Tips On What To Do Before, During, And After A Job Interview

The interview is one of the most critical processes of a job application. An employer will set a meeting with you to see whether you are a perfect fit for both the position and the culture of the company. You need to put your best foot forward and send a message to your interviewer that you should be the person they should work with. Here’s what you can do before, during, and after a job interview to ace this challenge.

  • Before The Interview

“Practicing expansive “power poses” before job interviews has been shown to enhance performance during the interview. Those who prepared for the job interview with high power poses performed better and were more likely to be chosen for hire,” according to Jonathan Golding, Ph.D. and Anne Lippert, PhD.

What’s challenging in this phase is that it focuses on the mental aspect more than anything else. The buildup and waiting time for an interview are much scarier and nerve-wracking compared to the actual meeting itself. With this in mind, you must focus your mind on the preparation stage. Do everything you can so that both your mind and body can relax. Listed below are some things that you can consider before going into the room.

  1. Research. You should not enter the company’s building without knowing details about them. Make sure that you are familiar with their projects, vision, mission, core values, and culture so that you can relate your answers to what they stand for.
  2. Get enough sleep. You need to have a good night’s sleep before D-day. Having eight hours of sleep will make you look fresh and feel better throughout the whole day.
  3. Rehearse. When you surf the Internet, you’ll probably find the most common questions interviewers ask. Collate all of these questions and rehearse your answers beforehand. This strategy will give you self-confidence while conversing with your potential employer the next day.
  4. Prepare questions. It is not enough that you answer your interviewer’s questions appropriately. You should also come up with a few questions about the position or company you are applying for. This move will let your employers know that you are indeed interested in them.

Tips On What To Do Before, During, And After A Job Interview

  • During The Interview

“By paying better attention to the hiring manager’s verbal as well as non-verbal cues (body language), you can not only validate what’s said – which is always appreciated – but you can better refine your pitch. Too many job candidates go into “sales auto mode,” and into unrelated tangents,” a reminder from Workplace Expert and Corporate/Career Coach Lynn Taylor.

Your resume may show your qualifications, skills, and overall profile. However, this piece of paper is not enough if your character, attitude, and behavior don’t pass the test of your interviewer.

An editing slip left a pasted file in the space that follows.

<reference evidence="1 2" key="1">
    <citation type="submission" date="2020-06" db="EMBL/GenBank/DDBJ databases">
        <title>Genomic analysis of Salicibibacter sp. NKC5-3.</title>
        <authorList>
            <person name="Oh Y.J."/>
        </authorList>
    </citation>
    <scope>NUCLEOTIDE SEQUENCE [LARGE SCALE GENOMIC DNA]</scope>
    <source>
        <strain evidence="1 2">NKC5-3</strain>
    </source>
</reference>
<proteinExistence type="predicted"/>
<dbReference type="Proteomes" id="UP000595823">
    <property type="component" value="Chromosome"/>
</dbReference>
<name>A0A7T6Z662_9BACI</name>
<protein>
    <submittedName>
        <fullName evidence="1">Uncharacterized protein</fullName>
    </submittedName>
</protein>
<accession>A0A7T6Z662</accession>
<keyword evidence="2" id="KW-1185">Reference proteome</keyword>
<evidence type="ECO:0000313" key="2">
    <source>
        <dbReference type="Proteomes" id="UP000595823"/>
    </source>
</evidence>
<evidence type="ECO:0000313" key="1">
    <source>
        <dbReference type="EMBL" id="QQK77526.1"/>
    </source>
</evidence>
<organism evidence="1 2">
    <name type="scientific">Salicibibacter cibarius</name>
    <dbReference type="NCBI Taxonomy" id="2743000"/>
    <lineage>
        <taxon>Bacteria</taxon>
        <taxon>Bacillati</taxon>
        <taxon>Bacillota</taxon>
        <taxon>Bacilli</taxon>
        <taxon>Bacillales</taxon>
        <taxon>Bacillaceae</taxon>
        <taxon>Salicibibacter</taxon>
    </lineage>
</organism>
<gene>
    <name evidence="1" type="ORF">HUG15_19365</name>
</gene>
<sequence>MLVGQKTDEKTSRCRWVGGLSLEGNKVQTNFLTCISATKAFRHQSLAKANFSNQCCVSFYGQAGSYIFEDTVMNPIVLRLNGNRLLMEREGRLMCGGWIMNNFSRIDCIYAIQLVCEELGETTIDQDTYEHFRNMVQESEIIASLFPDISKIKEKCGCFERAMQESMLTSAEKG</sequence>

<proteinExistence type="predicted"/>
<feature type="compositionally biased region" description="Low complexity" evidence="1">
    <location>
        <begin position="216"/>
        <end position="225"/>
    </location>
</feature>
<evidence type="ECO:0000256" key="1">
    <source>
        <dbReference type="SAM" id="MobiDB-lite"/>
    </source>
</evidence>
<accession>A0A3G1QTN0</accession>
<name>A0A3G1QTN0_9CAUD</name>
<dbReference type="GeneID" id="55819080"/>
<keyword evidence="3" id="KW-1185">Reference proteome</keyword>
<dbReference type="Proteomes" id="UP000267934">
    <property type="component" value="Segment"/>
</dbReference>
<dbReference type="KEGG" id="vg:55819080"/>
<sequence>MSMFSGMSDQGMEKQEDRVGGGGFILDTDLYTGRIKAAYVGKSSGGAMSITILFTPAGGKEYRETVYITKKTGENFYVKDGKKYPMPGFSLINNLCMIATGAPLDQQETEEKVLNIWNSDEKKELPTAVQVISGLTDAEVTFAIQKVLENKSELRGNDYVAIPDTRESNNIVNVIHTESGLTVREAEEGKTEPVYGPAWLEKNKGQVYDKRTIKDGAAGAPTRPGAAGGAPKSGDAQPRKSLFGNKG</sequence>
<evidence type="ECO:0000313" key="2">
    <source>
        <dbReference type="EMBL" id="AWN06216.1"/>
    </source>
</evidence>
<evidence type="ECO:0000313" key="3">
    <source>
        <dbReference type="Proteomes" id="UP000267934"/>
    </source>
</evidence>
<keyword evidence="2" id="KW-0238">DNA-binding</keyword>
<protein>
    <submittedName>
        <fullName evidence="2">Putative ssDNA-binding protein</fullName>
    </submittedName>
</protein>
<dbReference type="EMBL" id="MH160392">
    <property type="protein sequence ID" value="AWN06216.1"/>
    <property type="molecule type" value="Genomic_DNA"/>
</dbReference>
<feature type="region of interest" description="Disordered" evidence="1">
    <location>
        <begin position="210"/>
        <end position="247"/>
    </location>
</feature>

1. Be specific. When answering the questions, be as detailed as possible. Make sure that all the things you will say will align with how they framed the question. Organize your thoughts before talking.
  2. Fix your posture and body language. Whenever someone’s anxious and nervous, this person might make awkward gestures. Avoid playing with your hands, resting your arm under the chin, biting your nails, or wandering your eyes while someone is talking.
  3. Speak positively. Do not fill your answers with complaints about your previous job or life in general. Remember, one unimpressive statement can sway the interviewer into failing you.
  • After The Interview

Do not forget about the fact that the interview itself is not the end of the process. There are still a few things you have to take into consideration such as the following:

  1. Send a Thank You note. Make sure to send your sincerest appreciation to your interviewer within 24 hours after the interview.
  2. Follow up. If you don’t hear anything from the employer after some time, follow up professionally. However, make sure that you do not sound pushy with how you frame your message.

In case you don’t get the job, you can always ask for feedback, but it must be done in this way, according to Carl Beuke Ph.D.

“The key message that you need to give is that you want to know what skills you need to improve to increase your chances of obtaining a role similar to the one you applied for in future.”

Interviews might bring you stress and anxiety. But if you follow all of these tips, rest assured that you will land your dream job in no time.

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Ketty Johnson

My name is Ketty Johnson, and I am a technical writer and HR specialist with over 5 years of experience in the tech industry. I hold a Bachelor's degree in English from the University of California, Los Angeles, and a Master's degree in Human Resources Management from the University of Southern California. My areas of expertise include technical writing, content creation, and recruitment. I am passionate about creating engaging and informative technical content that helps readers solve problems and stay up-to-date with the latest industry trends. Additionally, I provide HR consulting services to small and medium-sized businesses, helping them attract and retain top talent. In my free time, I enjoy reading and practicing yoga.

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